Swiss president lashes out, provoking a harsh response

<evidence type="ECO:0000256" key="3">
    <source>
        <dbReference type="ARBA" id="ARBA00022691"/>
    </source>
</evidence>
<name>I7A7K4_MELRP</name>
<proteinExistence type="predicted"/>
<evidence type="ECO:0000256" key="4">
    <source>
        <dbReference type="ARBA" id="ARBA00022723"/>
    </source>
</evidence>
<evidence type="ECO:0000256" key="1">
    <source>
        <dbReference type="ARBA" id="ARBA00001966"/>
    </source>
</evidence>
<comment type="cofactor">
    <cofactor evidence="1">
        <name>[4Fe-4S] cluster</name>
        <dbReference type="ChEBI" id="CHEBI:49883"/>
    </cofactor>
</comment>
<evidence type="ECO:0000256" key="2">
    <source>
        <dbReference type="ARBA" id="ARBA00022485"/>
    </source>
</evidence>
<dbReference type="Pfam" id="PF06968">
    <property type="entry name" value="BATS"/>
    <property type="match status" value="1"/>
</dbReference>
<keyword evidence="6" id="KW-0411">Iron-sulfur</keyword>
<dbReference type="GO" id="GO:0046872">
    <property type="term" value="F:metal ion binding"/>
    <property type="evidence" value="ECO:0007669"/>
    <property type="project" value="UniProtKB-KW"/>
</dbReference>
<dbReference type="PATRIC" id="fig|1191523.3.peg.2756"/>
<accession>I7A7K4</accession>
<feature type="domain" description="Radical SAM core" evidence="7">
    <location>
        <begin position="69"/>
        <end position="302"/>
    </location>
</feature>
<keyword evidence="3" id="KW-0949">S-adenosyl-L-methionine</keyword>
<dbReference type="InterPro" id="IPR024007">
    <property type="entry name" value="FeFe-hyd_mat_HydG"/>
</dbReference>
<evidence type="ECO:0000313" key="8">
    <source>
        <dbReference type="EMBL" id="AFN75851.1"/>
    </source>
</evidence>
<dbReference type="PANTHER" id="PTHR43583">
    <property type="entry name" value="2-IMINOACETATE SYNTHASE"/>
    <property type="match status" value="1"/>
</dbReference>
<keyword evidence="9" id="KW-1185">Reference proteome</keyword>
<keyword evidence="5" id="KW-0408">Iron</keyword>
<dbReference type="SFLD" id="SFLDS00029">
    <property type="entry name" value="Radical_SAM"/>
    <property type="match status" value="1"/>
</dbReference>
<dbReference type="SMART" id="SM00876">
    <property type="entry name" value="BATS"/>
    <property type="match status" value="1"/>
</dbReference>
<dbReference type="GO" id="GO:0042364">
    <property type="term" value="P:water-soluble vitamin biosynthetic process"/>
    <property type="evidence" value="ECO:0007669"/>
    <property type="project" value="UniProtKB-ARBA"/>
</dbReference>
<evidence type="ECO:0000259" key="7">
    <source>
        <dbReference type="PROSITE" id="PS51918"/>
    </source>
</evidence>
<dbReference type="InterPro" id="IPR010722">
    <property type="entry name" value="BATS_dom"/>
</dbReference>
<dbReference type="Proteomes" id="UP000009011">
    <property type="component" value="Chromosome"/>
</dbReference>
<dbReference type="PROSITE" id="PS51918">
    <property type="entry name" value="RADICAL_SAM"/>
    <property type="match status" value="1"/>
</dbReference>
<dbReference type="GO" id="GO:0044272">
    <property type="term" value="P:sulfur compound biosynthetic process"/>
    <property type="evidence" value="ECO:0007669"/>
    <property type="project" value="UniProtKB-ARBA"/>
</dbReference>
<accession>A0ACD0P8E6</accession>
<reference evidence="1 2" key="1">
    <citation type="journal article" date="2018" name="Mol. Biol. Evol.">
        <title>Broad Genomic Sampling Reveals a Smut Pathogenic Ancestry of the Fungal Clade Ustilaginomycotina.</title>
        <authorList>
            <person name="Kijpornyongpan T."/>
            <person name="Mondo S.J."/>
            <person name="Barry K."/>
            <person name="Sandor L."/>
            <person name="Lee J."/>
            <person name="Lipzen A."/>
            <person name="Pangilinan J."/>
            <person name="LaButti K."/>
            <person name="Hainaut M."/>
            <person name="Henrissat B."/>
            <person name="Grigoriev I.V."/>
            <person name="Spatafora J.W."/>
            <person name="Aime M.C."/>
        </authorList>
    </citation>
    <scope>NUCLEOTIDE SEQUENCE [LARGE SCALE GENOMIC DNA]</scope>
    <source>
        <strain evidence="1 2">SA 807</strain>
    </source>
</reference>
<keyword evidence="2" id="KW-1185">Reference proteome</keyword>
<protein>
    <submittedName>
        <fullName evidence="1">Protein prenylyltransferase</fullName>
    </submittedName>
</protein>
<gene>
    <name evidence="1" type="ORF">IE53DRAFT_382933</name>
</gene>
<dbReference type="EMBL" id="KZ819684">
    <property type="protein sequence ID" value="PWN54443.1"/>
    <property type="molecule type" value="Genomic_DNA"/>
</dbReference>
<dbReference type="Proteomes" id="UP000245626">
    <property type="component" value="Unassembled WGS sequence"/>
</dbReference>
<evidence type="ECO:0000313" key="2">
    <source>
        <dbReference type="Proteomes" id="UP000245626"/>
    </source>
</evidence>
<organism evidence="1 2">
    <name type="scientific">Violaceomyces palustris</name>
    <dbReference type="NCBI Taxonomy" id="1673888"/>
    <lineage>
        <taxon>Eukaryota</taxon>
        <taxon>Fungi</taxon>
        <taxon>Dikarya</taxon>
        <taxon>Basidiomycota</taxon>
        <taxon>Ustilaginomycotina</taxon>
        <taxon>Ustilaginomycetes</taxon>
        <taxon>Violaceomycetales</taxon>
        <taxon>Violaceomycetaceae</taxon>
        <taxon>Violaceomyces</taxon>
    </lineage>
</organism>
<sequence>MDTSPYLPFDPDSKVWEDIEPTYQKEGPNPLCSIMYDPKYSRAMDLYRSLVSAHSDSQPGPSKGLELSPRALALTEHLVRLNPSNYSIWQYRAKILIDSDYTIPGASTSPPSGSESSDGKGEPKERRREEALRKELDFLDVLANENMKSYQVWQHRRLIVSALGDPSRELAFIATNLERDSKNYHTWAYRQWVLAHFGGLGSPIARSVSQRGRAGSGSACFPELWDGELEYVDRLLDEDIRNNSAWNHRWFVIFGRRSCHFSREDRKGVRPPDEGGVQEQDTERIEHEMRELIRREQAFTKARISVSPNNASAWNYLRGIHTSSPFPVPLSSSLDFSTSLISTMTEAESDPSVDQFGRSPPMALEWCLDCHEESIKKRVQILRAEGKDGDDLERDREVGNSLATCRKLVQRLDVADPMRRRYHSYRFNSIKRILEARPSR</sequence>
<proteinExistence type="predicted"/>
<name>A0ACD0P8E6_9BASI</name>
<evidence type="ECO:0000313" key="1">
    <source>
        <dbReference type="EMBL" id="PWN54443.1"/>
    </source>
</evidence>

WASHINGTON, Dec. 31 (JTA) — The World Jewish Congress is accusing the president of Switzerland of showing “shocking insensitivity” to the concerns of the Jewish people. The charge came after President Jean-Pascal Delamuraz leveled a stinging New Year’s Eve attack at his nation’s foreign critics. Delamuraz, whose term was to end this week, dismissed as “blackmail” calls for his nation to set up a $250 million fund to begin compensating Holocaust victims and their heirs who might be entitled to money deposited in Swiss banks in the World War II era. “If we agreed now to a compensation fund, this would be taken as an admission of guilt,” Delamuraz told the Tribune de Geneve newspaper. “This is nothing less than extortion and blackmail,” he added. “This fund would make it much more difficult to establish the truth.” Instead, the Swiss government will wait until its newly appointed historical commission determines whether Switzerland misappropriated Jewish assets, Delamuraz said. Switzerland has been at the center of an international furor over its wartime dealings with Nazi Germany and the fate of Jewish assets. The WJC has suggested that Switzerland set up a preliminary fund as “a good faith financial gesture.” Senate Banking Committee Chairman Alfonse D’Amato (R-N.Y.) echoed the call at a congressional hearing in December. Jewish and Swiss officials have been discussing creation of such a fund during the past month, and negotiations have centered around a $250 million figure, a source familiar with the discussions said. At this point, there is “an understanding” between Swiss and Jewish officials surrounding a compensation fund, the source said, adding that the next few weeks will show “whether the Swiss are serious about it or not.” The WJC, for its part, said it would attempt to look beyond the Swiss president’s remarks and continue its struggle to win restitution. “President Delamuraz’s reported comments represent an assault and challenge to the very soul of Switzerland,” said Kalman Sultanik, vice president of the WJC. “I do not believe the Swiss people will allow this blackening of the reputation of their country. “He has shown shocking insensitivity to the moral concerns of the Jewish people as well as others who feel deeply the tragedy of the Holocaust and those terrible years.” Delamuraz, who has occupied the largely ceremonial post of president for the past year under the Swiss rotating system, was due to step down Jan. 1. In some of the harshest language yet used by Swiss officials, Delamuraz also accused foreign critics of trying to undermine Switzerland’s role as a world financial center. “Economic competition is fierce and this affair proves it,” he said of the ongoing investigations into Switzerland’s wartime dealings with Nazi Germany.

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